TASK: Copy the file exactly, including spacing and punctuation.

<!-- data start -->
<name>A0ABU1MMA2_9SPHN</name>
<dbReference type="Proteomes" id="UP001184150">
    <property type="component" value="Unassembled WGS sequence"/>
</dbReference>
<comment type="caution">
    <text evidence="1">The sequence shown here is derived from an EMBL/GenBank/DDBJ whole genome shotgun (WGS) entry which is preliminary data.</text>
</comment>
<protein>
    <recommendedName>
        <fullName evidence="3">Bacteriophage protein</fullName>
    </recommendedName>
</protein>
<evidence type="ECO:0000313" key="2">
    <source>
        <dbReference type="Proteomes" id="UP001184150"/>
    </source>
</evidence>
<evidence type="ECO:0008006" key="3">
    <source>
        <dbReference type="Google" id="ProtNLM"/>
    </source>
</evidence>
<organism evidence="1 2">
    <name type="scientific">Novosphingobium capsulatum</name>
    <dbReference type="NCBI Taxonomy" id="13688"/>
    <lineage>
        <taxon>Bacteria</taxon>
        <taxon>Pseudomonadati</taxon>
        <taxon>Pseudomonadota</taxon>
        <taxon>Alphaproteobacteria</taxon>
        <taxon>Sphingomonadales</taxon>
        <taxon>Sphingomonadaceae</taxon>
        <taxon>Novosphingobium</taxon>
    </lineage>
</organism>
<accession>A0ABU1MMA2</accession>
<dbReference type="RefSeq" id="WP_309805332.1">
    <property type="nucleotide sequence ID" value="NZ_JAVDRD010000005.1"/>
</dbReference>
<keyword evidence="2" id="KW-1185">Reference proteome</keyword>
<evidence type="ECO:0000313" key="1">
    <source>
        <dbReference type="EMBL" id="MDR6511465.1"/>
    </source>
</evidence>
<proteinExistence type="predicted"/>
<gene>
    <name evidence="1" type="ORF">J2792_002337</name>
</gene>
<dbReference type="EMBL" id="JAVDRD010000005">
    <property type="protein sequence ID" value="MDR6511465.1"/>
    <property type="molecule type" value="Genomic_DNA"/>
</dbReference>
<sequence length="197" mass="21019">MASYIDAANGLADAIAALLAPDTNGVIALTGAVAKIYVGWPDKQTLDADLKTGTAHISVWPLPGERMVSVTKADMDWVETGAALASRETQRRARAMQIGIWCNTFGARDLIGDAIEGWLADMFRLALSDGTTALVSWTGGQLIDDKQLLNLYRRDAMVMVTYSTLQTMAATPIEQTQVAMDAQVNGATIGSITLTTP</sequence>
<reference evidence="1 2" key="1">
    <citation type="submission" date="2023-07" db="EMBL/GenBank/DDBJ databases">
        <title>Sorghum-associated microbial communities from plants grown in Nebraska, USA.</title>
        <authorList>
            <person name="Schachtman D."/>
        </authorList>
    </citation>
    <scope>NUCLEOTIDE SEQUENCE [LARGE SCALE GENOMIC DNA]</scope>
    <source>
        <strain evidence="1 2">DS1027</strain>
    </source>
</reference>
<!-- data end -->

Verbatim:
<name>A0ABU1MMA2_9SPHN</name>
<dbReference type="Proteomes" id="UP001184150">
    <property type="component" value="Unassembled WGS sequence"/>
</dbReference>
<comment type="caution">
    <text evidence="1">The sequence shown here is derived from an EMBL/GenBank/DDBJ whole genome shotgun (WGS) entry which is preliminary data.</text>
</comment>
<protein>
    <recommendedName>
        <fullName evidence="3">Bacteriophage protein</fullName>
    </recommendedName>
</protein>
<evidence type="ECO:0000313" key="2">
    <source>
        <dbReference type="Proteomes" id="UP001184150"/>
    </source>
</evidence>
<evidence type="ECO:0008006" key="3">
    <source>
        <dbReference type="Google" id="ProtNLM"/>
    </source>
</evidence>
<organism evidence="1 2">
    <name type="scientific">Novosphingobium capsulatum</name>
    <dbReference type="NCBI Taxonomy" id="13688"/>
    <lineage>
        <taxon>Bacteria</taxon>
        <taxon>Pseudomonadati</taxon>
        <taxon>Pseudomonadota</taxon>
        <taxon>Alphaproteobacteria</taxon>
        <taxon>Sphingomonadales</taxon>
        <taxon>Sphingomonadaceae</taxon>
        <taxon>Novosphingobium</taxon>
    </lineage>
</organism>
<accession>A0ABU1MMA2</accession>
<dbReference type="RefSeq" id="WP_309805332.1">
    <property type="nucleotide sequence ID" value="NZ_JAVDRD010000005.1"/>
</dbReference>
<keyword evidence="2" id="KW-1185">Reference proteome</keyword>
<evidence type="ECO:0000313" key="1">
    <source>
        <dbReference type="EMBL" id="MDR6511465.1"/>
    </source>
</evidence>
<proteinExistence type="predicted"/>
<gene>
    <name evidence="1" type="ORF">J2792_002337</name>
</gene>
<dbReference type="EMBL" id="JAVDRD010000005">
    <property type="protein sequence ID" value="MDR6511465.1"/>
    <property type="molecule type" value="Genomic_DNA"/>
</dbReference>
<sequence length="197" mass="21019">MASYIDAANGLADAIAALLAPDTNGVIALTGAVAKIYVGWPDKQTLDADLKTGTAHISVWPLPGERMVSVTKADMDWVETGAALASRETQRRARAMQIGIWCNTFGARDLIGDAIEGWLADMFRLALSDGTTALVSWTGGQLIDDKQLLNLYRRDAMVMVTYSTLQTMAATPIEQTQVAMDAQVNGATIGSITLTTP</sequence>
<reference evidence="1 2" key="1">
    <citation type="submission" date="2023-07" db="EMBL/GenBank/DDBJ databases">
        <title>Sorghum-associated microbial communities from plants grown in Nebraska, USA.</title>
        <authorList>
            <person name="Schachtman D."/>
        </authorList>
    </citation>
    <scope>NUCLEOTIDE SEQUENCE [LARGE SCALE GENOMIC DNA]</scope>
    <source>
        <strain evidence="1 2">DS1027</strain>
    </source>
</reference>